“She was a pioneer in that regard,” Jones says of his great-aunt, who also fought for women’s rights during the suffragist era. “For a conservative person, she was very progressive.”
Jones’s mother ran the shop for a few decades after Jones and his siblings were grown; his wife Martha has helped to run it since the early 1980s. When Jones’s mother was ready to retire and wanted to sell the building, it was decided that Jones, who had been working in sales, and Martha would buy out his other siblings and become the new owners.
When I spoke with Jones, he was in the process of moving Sally Bell’s Kitchen from its longtime location on the Virginia Commonwealth University campus to a new spot on Broad Street. Located on the outskirts of the up-and-coming Scott’s Addition neighborhood—still convenient to I-95—the new Sally Bell’s Kitchen will count recently opened microbreweries and loft apartments among its neighbors. (A second, scaled-down Sally Bell’s is located at the Valentine Museum in the heart of downtown, which chronicles the history of Richmond.)
Jones says that not much has changed in the new space. The counter from the original shop and much of the equipment have come along to the new location, with new cooking equipment that will allow a few hot menu items to be added. The new Sally Bell’s will also offer seating so that customers can eat in.
“We’re keeping the touchstones, I like to say,” says Jones. “When people walk into the new place, we want them to go, ‘Hey, this is Sally Bell’s.’” The back-of-house space in the new location will be better for his employees, too: “In the old place, it was like working in a submarine.”
For Richmond natives, some of whom have been coming here for decades, Sally Bell’s provides a taste of the past—the cupcakes they coveted as children or the perfect potato salad, a particular favorite around the holidays, like their grandmother used to make.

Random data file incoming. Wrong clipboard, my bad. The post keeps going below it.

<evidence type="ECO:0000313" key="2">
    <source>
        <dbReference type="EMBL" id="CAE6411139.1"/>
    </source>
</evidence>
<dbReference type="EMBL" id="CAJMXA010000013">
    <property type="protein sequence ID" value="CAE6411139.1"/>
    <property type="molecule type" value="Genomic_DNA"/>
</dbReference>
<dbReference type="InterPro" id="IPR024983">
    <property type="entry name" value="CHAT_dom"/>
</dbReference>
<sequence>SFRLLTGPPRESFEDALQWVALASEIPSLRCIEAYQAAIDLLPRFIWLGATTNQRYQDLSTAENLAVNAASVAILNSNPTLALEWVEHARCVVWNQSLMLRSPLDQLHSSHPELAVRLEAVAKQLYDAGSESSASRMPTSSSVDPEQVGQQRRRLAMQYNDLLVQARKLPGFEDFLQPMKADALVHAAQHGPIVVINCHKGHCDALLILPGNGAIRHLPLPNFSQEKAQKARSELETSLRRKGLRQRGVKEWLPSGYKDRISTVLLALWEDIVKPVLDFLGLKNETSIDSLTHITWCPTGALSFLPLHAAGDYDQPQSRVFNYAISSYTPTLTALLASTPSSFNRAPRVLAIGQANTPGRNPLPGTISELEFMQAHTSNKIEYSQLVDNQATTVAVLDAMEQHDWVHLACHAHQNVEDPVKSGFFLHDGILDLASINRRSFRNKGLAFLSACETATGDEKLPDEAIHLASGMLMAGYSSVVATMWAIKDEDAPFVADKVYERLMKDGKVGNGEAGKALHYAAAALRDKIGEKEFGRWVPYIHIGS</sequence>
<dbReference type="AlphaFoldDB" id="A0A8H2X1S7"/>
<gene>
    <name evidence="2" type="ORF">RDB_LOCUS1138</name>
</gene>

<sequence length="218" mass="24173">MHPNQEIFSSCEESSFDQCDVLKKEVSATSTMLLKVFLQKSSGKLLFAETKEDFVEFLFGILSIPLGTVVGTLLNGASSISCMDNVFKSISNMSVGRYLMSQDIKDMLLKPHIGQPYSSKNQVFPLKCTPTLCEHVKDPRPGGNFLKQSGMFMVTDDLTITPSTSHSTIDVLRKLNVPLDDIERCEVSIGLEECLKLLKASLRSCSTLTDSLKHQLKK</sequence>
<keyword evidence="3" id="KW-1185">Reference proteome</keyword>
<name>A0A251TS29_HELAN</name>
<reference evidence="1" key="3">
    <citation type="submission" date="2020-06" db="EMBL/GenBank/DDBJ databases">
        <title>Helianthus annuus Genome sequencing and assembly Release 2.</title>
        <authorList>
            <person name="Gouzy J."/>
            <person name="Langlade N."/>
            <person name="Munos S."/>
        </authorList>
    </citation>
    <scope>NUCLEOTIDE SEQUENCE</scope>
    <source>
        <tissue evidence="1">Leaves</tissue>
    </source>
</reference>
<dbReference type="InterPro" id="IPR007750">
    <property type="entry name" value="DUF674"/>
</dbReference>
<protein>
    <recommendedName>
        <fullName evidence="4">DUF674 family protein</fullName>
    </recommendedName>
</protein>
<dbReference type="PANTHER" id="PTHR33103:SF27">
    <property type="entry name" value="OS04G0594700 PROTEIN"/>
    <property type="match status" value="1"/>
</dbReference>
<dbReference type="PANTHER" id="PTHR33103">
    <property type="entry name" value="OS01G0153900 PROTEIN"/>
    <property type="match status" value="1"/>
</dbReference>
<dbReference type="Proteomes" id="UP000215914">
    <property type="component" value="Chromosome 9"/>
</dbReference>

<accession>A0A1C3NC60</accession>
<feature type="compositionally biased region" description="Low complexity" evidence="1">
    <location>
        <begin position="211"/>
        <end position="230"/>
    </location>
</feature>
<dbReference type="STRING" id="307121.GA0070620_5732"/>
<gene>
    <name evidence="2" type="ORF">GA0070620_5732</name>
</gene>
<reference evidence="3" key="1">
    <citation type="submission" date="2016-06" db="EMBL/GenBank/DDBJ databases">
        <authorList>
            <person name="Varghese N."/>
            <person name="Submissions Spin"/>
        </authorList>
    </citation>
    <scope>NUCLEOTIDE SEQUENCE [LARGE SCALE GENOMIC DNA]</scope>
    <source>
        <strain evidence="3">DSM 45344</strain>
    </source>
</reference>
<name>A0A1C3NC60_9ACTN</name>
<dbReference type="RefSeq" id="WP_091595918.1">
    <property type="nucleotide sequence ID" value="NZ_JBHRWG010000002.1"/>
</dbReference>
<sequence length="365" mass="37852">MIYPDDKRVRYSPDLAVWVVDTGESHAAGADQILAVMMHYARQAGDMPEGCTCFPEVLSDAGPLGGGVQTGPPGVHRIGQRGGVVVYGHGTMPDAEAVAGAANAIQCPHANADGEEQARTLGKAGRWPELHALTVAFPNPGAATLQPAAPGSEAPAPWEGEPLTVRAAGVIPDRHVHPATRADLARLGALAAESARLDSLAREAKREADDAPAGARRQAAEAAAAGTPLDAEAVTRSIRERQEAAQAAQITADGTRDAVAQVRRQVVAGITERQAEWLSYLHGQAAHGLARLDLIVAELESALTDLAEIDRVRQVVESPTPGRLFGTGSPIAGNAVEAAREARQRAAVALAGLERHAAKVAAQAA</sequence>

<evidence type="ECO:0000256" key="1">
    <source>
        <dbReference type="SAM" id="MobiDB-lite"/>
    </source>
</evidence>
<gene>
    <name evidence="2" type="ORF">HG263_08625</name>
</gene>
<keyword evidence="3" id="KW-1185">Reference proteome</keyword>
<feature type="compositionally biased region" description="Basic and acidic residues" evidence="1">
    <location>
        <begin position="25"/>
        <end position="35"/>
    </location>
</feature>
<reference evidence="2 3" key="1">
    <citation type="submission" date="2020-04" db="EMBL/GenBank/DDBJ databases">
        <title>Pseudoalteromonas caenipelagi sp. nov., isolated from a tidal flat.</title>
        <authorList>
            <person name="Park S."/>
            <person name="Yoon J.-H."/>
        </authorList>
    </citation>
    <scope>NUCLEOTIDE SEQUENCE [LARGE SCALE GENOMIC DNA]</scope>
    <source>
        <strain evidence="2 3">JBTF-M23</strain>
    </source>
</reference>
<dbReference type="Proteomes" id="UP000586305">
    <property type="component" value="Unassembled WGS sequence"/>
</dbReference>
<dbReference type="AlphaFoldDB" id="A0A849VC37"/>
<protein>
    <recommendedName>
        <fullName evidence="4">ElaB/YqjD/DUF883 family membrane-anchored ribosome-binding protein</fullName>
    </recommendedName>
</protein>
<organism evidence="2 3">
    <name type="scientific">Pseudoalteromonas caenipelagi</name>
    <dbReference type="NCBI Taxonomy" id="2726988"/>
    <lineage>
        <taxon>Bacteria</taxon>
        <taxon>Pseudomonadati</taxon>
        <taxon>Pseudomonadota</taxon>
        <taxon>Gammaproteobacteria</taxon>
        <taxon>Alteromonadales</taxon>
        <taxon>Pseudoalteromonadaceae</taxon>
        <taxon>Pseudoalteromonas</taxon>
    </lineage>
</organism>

For travelers passing through town, the shop offers a taste of a different time and place you can’t get anywhere else. The menu remains, for the most part, stubbornly unchanged, though a few options (ham spread, for one) have faded from the menu in favor of choices that reflect the passage of time (“lite” turkey).
The food at Sally Bell’s is consistent, portable and delicious. It’s made fresh every morning almost entirely by hand—including the mayonnaise, excluding the sliced bread—by a small army of longtime employees, mostly women. That’s something that no roadside Sbarro, Burger King or Wawa can ever provide.
Sally Bell’s Kitchen
2337 W. Broad St., Richmond, Virginia
Hot Stops Going South on I-95
Luckily, Sally Bell’s is far from the only great stop for road food. Keep this handy to support local-food businesses instead of the big fast food chains during your east coast road trips.
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Located about 10 minutes off 95 near Jessup, Great Sage offers plant-based foods inspired by flavors from across the world, along with La Colombe coffee, smoothies and organic juices. Dishes like Pomegranate Couscous Salad (to which roasted tofu, Buffalo cauliflower or blackened faux chicken may be added) and Butternut Squash and Potato Terrine provide a welcome exception to the usual heavy road fare. A rare find for the vegan, vegetarian or health-conscious traveler.
CHAP’S PIT BEEF
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Bob and Donna Creager have been turning out stellar barbecue just off I-895 in Baltimore’s Dundalk neighborhood for nearly 30 years—ever since the shop was a tiny shack in the parking lot of Donna’s dad’s club. Choose from sandwiches featuring the classic “Best in Baltimore” pit beef, fried fish or deli favorites, or mix it up with hot dogs or barbecued chicken and sides like green beans, mac and cheese or coleslaw, with homemade rice pudding for dessert.
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King’s has been slinging “Southside Virginia” barbecue, a pit-smoked style that dates back to seventeenth-century English settlers, since 1946 in this location, just 8 minutes off I-95. Pork, beef and chicken are sauced with an old family recipe that includes vinegar, mustard and tomato. The menu also includes southern classics like buttermilk fried chicken, locally caught fried wild catfish, burgers, ham and traditional sides. Best of all, King’s sells bottles of that special sauce—ranging from pints to gallon jugs—to take with you.